Deep Fried Coke with Sour Cherries

The Behind the Curtain Dessert Challenge is all about baking and making sweets. Every month we are given two required ingredients to work with. This month it was Coca Cola and Cherry. Yep soda, pop, cola, coke. A though one indeed. Then inspiration struck. Let’s try the crazy sounding Deep Fried Coke that is served at fair and carnivals. And to complete the requirement I just tossed in some chopped cherries. The result are nice puffy beignets of Deep Fried Coke with Sour Cherries.

Deep Fried Coke with Sour Cherry

Tasty reading ahead, KEEP GOING… →

Hush Puppies Sanitary Style

One more recipe down from my public self-made promise to cook certain foods I ate during my trip.

Hush Puppies was my pet project this time around. I never in my life ate these before this trip to the South. I had then 4 times and it turns out my favorite ones were from the seafood restaurant Sanitary…which happens to post the recipe of their website. These hush puppies are super easy and quick to make. There is no flour in this recipe so you don’t get a cake-like hush puppy. I “spiked” mine with dehydrated garlic and chili flakes. You could add any seasoning you like: curry, onions, saffron, fresh herbs, etc.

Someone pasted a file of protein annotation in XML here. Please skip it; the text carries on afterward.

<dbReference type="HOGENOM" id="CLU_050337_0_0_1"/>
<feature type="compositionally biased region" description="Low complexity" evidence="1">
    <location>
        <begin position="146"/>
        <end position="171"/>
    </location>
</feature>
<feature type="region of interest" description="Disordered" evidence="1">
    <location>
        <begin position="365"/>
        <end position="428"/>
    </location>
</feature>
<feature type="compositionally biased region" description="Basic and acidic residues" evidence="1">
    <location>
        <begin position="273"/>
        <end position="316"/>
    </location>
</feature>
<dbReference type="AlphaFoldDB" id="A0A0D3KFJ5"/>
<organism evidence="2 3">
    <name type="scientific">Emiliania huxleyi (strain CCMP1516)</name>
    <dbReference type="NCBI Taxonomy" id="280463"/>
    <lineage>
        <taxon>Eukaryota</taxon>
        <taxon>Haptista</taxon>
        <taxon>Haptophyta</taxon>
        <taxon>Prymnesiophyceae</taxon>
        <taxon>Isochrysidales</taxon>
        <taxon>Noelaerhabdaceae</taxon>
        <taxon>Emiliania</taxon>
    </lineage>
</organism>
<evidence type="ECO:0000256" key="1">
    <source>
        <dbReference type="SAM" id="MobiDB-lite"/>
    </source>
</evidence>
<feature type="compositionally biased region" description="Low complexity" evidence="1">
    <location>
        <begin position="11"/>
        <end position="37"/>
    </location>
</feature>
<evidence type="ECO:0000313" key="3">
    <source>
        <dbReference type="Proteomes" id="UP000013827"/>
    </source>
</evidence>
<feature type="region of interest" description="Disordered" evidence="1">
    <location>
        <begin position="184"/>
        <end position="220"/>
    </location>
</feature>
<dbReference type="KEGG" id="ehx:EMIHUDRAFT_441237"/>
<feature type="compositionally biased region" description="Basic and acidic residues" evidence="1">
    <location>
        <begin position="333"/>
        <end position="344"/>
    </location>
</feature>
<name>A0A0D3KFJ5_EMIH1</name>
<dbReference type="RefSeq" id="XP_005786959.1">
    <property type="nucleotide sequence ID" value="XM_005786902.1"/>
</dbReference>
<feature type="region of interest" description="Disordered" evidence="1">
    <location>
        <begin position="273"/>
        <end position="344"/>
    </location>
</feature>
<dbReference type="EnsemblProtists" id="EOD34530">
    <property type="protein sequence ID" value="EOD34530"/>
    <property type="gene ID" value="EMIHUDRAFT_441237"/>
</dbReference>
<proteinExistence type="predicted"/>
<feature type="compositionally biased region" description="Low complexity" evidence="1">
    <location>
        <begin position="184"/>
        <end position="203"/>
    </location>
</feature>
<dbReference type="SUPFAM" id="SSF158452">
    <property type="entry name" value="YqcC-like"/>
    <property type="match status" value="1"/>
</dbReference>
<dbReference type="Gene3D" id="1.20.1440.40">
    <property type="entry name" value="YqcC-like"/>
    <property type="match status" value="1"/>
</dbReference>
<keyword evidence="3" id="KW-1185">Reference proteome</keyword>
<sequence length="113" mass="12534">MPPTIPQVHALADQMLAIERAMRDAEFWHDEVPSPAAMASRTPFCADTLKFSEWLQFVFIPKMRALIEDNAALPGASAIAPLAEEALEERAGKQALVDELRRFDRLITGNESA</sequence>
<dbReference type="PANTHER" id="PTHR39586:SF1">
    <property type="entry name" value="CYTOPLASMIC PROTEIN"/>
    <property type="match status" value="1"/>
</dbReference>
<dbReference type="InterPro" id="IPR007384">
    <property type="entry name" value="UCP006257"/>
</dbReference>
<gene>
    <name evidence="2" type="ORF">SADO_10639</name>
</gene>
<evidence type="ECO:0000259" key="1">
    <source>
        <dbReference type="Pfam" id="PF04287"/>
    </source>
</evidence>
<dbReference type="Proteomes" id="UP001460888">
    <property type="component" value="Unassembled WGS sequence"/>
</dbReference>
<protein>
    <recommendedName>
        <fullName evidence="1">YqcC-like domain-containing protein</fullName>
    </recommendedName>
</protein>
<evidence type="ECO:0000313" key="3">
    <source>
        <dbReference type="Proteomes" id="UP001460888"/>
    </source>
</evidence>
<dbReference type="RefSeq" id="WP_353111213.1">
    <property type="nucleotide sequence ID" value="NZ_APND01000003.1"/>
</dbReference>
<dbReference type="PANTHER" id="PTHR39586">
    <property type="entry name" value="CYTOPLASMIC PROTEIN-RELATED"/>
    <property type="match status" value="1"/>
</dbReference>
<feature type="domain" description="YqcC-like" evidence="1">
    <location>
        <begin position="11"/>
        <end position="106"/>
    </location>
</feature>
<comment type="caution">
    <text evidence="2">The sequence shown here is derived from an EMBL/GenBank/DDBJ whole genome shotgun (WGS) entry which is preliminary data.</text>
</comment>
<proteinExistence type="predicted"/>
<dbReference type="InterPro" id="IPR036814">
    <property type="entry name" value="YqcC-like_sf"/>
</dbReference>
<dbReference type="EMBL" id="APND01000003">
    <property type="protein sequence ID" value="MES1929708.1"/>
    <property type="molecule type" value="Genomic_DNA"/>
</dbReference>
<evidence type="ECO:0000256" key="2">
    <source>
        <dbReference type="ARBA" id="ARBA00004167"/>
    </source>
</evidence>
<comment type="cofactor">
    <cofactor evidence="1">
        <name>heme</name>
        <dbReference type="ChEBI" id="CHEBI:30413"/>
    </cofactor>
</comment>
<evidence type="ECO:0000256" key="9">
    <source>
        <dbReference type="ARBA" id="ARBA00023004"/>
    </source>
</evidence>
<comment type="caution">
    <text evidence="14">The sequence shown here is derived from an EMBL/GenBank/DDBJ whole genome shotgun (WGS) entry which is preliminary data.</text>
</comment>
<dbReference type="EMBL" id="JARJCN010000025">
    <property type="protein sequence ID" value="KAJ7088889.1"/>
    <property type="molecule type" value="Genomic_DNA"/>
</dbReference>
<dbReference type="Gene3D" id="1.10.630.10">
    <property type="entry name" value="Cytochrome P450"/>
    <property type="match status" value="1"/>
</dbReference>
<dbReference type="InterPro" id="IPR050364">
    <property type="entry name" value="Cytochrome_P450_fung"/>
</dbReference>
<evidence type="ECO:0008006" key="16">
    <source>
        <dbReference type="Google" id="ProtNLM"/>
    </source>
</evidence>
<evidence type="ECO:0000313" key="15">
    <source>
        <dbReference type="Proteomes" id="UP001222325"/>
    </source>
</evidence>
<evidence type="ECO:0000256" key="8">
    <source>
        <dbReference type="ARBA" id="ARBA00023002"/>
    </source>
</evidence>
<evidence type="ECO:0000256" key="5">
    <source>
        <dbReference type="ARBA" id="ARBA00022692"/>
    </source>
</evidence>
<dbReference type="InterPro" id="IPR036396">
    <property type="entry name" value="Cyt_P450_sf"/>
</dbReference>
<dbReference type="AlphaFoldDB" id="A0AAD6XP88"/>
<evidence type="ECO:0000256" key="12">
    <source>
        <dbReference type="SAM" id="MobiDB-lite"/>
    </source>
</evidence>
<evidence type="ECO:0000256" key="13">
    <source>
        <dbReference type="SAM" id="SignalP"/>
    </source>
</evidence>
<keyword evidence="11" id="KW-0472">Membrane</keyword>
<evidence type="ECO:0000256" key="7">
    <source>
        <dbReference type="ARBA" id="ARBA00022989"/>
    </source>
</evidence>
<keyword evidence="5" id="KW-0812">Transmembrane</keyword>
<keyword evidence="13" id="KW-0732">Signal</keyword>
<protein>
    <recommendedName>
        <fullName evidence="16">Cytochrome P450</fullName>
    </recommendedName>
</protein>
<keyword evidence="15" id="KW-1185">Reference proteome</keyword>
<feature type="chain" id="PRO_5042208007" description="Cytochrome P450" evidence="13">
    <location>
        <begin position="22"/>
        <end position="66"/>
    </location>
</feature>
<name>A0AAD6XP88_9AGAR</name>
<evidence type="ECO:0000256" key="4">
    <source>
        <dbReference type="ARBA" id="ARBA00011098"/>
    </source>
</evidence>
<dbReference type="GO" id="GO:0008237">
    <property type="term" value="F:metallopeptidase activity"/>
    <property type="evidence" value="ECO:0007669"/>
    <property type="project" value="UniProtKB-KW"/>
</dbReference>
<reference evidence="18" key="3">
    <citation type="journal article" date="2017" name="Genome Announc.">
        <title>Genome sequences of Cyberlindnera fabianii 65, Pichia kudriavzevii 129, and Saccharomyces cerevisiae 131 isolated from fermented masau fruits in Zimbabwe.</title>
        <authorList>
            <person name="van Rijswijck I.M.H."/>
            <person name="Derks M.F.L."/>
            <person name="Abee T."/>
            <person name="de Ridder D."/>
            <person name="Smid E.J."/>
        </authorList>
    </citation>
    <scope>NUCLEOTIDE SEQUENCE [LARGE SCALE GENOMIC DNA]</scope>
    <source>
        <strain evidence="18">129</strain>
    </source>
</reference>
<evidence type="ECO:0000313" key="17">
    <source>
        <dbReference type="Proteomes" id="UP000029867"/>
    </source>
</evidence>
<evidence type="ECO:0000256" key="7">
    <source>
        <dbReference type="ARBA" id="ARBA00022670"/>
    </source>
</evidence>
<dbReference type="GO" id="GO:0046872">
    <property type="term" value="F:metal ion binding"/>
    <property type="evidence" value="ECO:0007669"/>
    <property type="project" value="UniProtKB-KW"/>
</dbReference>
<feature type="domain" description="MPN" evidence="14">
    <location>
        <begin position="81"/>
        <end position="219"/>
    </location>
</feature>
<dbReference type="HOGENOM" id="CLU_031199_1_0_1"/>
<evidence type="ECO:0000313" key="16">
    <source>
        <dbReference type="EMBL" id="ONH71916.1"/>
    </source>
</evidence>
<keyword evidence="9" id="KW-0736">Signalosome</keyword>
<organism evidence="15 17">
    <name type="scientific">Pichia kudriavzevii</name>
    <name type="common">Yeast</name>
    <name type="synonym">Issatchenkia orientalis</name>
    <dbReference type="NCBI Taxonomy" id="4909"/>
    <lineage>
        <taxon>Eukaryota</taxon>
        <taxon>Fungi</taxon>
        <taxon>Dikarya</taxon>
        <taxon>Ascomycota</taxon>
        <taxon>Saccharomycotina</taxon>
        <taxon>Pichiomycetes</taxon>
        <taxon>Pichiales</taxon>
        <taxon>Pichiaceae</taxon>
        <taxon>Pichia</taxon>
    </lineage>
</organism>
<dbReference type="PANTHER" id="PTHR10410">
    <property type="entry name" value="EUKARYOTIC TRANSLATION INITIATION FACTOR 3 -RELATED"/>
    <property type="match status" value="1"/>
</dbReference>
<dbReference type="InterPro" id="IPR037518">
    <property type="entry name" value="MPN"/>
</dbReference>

FAMOUS TAR HEEL HUSH PUPPIES

1 lb fine corn meal
1 egg
1 Teaspoon salt
1 Tablespoons Sugar
Pinch baking soda
1 cup buttermilk

Stir, adding water, to thick consistency.
Drop by the spoonful in deep fat  heated to 375 F degrees.
Deep fry until golden. Drain on a paper towel.

Recipe serves six (or 10 normal people)

Don’t have buttermilk? Substitute with 1 cup of milk and 1 tablespoon of white vinegar or lemon juice.

Great so now you know how to make them…but where did the name come from?

Hushpuppies are a food with strong ties to the American South, although they are available in many areas of America on the menus of deep fried fish restaurants. The name “hushpuppies” is often attributed to hunters, fishermen or other cooks who would fry some basic cornmeal mixture and feed it to their dogs to “hush the puppies” during cook-outs or fish-frys. Also, runaway slaves would feed them to the guard dogs of their owners in order to “hush the puppies.”

Other hush puppy legends date to the Civil War. Southern soldiers would sit beside a campfire, preparing meals. When Union soldiers came near, they would toss some small pieces of fried cornbread to their barking dogs with the command “Hush, puppies”.